Madrid, as I am coming to find out, is a city made for walking. Yes, it is rather massive. Yes, it has an amazingly well-connected metro system. Yes, Google Maps doesn’t usually know whether I’m walking down Calle Jordán or the similarly tiny Calle Olid. But that’s part of what makes exploring Madrid de pie such an adventure. I usually have no idea which direction I’m going (or should be going) but with playground-filled plazas, impresionante old buildings and hub-ub-filled markets popping up everywhere, being lost is turning out to be far more fun than being on time.
The other night I decided to take a stroll around my new neighborhood near the Chamberí and Trafalgar barrios, just north of the heart of downtown Madrid. The guide books would have likely advised me to take a left out of my front door and walk down calle Fuencarral (the main street) towards the city center where I could admire the quintessentially Madrid buildings: statue-topped skyscrappers featured on post cards, the main plaza Sol with it’s bear and tree statue, the expansive whitish-grey Royal Palace and it’s perfectly manicured gardens. These are the icons of Madrid, but not, contrary to their central geography, the heart and soul of this city. For that, I had to walk the opposite direction, through the winding, absolutely un-grid-like streets of the upper barrios.
Rather than attempting my poor mapping skills, I opted for a meandering paseo with no destination in mind. I turned when the side street looked prettier than the main one, crossed the road only to examine the menus of cute cafes or peruse the old records at a hole-in-the-wall shop. The longer I strolled the more I began to understand the resting pulse of this city, the daily lives of its citizens and the driving force of its beauty.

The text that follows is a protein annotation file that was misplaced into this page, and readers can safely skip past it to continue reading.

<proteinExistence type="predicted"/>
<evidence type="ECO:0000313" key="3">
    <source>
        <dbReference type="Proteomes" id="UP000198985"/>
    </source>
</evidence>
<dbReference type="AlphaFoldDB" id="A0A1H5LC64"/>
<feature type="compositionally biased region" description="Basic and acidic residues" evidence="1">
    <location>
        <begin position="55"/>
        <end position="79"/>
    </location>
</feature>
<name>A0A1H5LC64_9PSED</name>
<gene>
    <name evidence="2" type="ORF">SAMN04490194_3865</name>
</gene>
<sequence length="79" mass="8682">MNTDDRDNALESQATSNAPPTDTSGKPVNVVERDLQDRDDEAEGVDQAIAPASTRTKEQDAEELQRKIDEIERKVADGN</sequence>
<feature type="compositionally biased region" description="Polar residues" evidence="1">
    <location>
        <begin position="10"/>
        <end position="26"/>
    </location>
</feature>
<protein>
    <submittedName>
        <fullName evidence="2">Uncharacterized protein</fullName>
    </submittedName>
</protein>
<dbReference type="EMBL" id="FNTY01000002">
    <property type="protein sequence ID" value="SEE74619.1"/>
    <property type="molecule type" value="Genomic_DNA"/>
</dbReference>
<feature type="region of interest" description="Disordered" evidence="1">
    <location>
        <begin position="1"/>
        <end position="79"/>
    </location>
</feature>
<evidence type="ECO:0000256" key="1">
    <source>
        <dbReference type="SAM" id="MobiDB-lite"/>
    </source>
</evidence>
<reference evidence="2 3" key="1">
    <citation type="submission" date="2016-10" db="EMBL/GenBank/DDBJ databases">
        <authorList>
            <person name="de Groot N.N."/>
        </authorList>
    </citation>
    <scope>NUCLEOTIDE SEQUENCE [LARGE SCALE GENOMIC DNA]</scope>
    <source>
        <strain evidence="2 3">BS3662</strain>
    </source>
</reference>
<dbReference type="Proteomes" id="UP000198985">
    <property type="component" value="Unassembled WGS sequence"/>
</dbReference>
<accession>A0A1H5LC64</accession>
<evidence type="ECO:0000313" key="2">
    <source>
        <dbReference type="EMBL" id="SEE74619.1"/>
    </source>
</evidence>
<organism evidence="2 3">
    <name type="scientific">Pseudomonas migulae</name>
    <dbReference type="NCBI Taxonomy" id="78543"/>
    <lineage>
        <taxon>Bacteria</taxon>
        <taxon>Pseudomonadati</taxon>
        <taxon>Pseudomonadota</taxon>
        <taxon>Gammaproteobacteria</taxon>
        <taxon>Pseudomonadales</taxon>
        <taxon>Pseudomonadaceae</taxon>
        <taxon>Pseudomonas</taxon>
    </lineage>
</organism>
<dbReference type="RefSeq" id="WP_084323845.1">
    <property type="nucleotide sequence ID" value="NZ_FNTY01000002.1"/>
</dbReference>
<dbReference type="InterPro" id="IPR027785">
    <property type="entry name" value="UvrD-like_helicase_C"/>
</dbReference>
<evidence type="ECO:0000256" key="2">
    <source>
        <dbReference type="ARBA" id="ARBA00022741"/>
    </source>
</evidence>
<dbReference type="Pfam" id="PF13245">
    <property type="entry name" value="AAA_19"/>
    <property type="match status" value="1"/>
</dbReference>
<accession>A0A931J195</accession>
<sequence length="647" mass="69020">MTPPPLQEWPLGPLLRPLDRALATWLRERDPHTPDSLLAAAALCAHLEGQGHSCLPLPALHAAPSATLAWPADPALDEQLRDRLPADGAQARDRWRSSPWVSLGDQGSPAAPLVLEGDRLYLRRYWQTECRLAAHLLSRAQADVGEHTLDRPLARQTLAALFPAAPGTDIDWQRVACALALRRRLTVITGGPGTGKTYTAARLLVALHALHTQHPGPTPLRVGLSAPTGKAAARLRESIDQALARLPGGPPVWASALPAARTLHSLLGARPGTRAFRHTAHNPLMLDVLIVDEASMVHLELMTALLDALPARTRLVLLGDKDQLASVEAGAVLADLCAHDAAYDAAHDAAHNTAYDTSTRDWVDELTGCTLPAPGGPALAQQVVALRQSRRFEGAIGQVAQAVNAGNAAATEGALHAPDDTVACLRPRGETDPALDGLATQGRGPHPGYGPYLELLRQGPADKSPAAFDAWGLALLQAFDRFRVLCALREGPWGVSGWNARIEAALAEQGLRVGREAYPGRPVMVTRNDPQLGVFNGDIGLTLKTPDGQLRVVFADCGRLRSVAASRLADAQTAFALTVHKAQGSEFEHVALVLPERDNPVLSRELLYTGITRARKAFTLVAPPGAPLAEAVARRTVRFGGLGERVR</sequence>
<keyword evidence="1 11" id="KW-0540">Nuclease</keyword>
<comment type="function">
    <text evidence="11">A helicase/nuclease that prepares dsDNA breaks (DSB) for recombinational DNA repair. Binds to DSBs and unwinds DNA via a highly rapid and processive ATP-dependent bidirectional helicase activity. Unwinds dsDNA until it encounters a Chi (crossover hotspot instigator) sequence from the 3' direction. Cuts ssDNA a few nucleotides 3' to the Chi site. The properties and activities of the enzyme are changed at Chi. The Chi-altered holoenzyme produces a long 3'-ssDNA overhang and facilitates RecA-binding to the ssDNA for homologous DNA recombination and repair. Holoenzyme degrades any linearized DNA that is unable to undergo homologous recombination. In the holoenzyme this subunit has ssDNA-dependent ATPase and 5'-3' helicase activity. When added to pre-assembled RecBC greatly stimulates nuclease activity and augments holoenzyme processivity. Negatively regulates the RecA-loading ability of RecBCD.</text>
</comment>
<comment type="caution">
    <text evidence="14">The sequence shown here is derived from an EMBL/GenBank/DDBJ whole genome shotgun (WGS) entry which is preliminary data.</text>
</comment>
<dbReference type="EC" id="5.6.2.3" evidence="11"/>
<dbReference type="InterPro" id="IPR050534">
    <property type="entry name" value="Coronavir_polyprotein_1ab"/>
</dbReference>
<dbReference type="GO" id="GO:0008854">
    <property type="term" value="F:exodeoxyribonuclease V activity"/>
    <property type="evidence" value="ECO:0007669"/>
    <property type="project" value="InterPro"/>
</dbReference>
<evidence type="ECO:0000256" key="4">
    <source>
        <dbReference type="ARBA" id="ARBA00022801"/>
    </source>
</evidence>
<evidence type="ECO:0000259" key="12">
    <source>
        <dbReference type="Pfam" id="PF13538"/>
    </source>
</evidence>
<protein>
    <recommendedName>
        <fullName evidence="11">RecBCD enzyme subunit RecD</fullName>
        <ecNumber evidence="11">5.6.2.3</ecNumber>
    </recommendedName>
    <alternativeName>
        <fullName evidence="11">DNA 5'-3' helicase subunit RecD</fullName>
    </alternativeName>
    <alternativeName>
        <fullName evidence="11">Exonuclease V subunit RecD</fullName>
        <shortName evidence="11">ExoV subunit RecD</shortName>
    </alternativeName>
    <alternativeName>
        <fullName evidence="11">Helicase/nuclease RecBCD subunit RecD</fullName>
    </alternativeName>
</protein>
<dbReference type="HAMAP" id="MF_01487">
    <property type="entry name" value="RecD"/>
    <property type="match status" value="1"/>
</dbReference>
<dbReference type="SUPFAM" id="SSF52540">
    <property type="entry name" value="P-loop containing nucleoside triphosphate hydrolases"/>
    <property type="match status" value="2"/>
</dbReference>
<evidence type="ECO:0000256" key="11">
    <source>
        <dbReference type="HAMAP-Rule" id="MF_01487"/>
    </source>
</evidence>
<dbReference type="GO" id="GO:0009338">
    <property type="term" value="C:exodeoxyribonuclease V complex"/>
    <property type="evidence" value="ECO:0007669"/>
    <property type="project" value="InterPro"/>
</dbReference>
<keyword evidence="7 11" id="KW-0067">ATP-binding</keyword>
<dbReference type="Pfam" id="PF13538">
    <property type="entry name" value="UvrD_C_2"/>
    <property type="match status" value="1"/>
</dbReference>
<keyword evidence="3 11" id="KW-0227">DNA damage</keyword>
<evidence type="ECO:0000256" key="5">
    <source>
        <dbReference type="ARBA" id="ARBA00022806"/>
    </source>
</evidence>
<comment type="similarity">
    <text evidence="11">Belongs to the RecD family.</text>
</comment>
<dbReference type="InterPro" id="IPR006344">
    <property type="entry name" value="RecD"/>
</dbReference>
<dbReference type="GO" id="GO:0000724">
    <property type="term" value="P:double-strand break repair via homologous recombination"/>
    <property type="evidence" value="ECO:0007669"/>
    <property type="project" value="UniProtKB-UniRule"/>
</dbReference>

Hidden just off the main thoroughfare that is Fuencarral I stumbled upon a Plaza Olavide, where scores of kids still sporting their school uniforms kicked soccer balls and wobbled past on roller skates while their parents gossiped on the benches, guarded the strollers or had a caña of beer at one of the dozen bar/cafes surrounding the plaza. This little neighborhood park/plaza didn’t have the splendor of Sol nor the intricacy of Retiro (Madrid’s version of Central Park) but it was real. It was functional. It had only a handful of empty benches and rumbled with the sound of chatter and children.
Beyond the plaza was a tiny (even by Spain standards) fresh fruit store, one of may absolutely favorite places. I peaked my head in to ask the shop attendant if he had any figs, my new fruit obsession. He snapped on a blue surgical glove and dropped six gorgeous, deep purple higos into a clear plastic bag asked me for a euro and slumped back down on his stool. Half of those juicy fruits would later become a spinach, goat cheese and fig salad for my dinner.
As the sun began to set, I wandered deeper into the Chamberí neighborhood, which judging from the grand buildings, is home to Madrid’s more fortunate inhabitants. I saw a red brick school that looked like a relic from an old movie set at Oxford. I walked past a pop-up flower shop selling olive tree saplings that were bent from the weight of their bright-green fruit. I meandered past two old men in tweed suits and old-man caps arguing in whispers on a sidewalk bench. I spotted a small, faded blue sign on a ten-story tall apartment building advertising “Gas on every floor.” I slowed my steps behind an old couple out for their evening walk and watched as they shuffled towards a nearby church, the abuela explaining to her husband which parts had been recently renovated. Her show-and-tell complete they decided to call it a night and turned around to head back home.
It’s these little moments that give this city it’s magic. Of course I love to stand in the plaza outside the Royal Palace and admire its majesty and I can’t get enough of the flower gardens in Parque de Retiro. But it’s the more routine experiences of Spaniards that I’ve come to admire most. These are people who take walks just to take walks, who take hours to finish one beer because the stories are more important than the beverage, whose kids think a piece of rope is the funnest toy on the playground, and who have stores that sell nothing but scissors. This is the Spain I love and the Spain I yearn to know better, the Spain I’ll never find in a guide book.